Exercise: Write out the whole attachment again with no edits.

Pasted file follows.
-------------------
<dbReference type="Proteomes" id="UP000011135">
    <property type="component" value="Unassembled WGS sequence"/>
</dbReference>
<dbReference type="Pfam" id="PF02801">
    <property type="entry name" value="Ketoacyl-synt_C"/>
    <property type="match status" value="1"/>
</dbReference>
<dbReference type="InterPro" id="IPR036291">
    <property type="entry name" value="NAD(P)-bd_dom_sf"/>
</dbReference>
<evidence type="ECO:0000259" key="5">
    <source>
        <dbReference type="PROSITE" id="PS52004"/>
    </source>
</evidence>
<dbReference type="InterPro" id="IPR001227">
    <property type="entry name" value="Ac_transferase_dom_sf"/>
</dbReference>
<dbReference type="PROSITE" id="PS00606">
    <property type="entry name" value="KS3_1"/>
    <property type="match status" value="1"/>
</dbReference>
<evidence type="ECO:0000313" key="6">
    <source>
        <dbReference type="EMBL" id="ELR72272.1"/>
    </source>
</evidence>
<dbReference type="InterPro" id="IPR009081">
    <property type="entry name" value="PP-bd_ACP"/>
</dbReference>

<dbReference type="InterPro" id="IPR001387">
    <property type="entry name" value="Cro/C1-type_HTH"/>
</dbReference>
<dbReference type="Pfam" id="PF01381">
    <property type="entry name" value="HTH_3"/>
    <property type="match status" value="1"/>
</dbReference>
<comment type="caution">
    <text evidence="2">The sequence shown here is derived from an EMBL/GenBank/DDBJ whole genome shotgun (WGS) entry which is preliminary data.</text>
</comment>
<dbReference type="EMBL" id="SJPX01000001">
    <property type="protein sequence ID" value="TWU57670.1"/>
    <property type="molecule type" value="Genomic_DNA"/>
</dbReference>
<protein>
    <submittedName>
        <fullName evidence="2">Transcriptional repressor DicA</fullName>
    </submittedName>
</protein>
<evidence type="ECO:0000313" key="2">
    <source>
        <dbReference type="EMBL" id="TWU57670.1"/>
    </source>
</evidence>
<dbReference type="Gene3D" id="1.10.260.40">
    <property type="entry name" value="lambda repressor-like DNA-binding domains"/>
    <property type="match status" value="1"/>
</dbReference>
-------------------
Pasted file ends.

<dbReference type="Proteomes" id="UP000011135">
    <property type="component" value="Unassembled WGS sequence"/>
</dbReference>
<dbReference type="Pfam" id="PF02801">
    <property type="entry name" value="Ketoacyl-synt_C"/>
    <property type="match status" value="1"/>
</dbReference>
<dbReference type="InterPro" id="IPR036291">
    <property type="entry name" value="NAD(P)-bd_dom_sf"/>
</dbReference>
<evidence type="ECO:0000259" key="5">
    <source>
        <dbReference type="PROSITE" id="PS52004"/>
    </source>
</evidence>
<dbReference type="InterPro" id="IPR001227">
    <property type="entry name" value="Ac_transferase_dom_sf"/>
</dbReference>
<dbReference type="PROSITE" id="PS00606">
    <property type="entry name" value="KS3_1"/>
    <property type="match status" value="1"/>
</dbReference>
<evidence type="ECO:0000313" key="6">
    <source>
        <dbReference type="EMBL" id="ELR72272.1"/>
    </source>
</evidence>
<dbReference type="InterPro" id="IPR009081">
    <property type="entry name" value="PP-bd_ACP"/>
</dbReference>

<dbReference type="InterPro" id="IPR001387">
    <property type="entry name" value="Cro/C1-type_HTH"/>
</dbReference>
<dbReference type="Pfam" id="PF01381">
    <property type="entry name" value="HTH_3"/>
    <property type="match status" value="1"/>
</dbReference>
<comment type="caution">
    <text evidence="2">The sequence shown here is derived from an EMBL/GenBank/DDBJ whole genome shotgun (WGS) entry which is preliminary data.</text>
</comment>
<dbReference type="EMBL" id="SJPX01000001">
    <property type="protein sequence ID" value="TWU57670.1"/>
    <property type="molecule type" value="Genomic_DNA"/>
</dbReference>
<protein>
    <submittedName>
        <fullName evidence="2">Transcriptional repressor DicA</fullName>
    </submittedName>
</protein>
<evidence type="ECO:0000313" key="2">
    <source>
        <dbReference type="EMBL" id="TWU57670.1"/>
    </source>
</evidence>
<dbReference type="Gene3D" id="1.10.260.40">
    <property type="entry name" value="lambda repressor-like DNA-binding domains"/>
    <property type="match status" value="1"/>
</dbReference>